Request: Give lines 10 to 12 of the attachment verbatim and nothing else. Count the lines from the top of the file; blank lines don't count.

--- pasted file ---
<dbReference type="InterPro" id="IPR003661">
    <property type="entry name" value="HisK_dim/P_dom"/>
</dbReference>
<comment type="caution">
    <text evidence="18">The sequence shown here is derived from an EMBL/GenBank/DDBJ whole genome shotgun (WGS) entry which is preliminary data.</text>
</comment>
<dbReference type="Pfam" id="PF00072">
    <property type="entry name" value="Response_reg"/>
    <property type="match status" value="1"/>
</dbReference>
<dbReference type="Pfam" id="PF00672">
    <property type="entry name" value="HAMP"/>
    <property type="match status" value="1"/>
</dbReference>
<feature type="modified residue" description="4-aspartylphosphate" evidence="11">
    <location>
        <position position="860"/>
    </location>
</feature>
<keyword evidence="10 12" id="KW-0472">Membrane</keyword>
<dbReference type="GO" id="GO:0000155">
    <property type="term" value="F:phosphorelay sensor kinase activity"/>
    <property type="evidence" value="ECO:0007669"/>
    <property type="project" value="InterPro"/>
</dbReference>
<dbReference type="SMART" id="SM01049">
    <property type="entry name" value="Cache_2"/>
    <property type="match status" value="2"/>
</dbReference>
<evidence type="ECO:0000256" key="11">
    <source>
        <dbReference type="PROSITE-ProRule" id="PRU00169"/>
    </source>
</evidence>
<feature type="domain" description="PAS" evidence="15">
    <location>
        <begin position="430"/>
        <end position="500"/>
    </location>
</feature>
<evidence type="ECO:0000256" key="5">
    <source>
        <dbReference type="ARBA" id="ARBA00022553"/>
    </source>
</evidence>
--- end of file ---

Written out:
</dbReference>
<dbReference type="Pfam" id="PF00672">
    <property type="entry name" value="HAMP"/>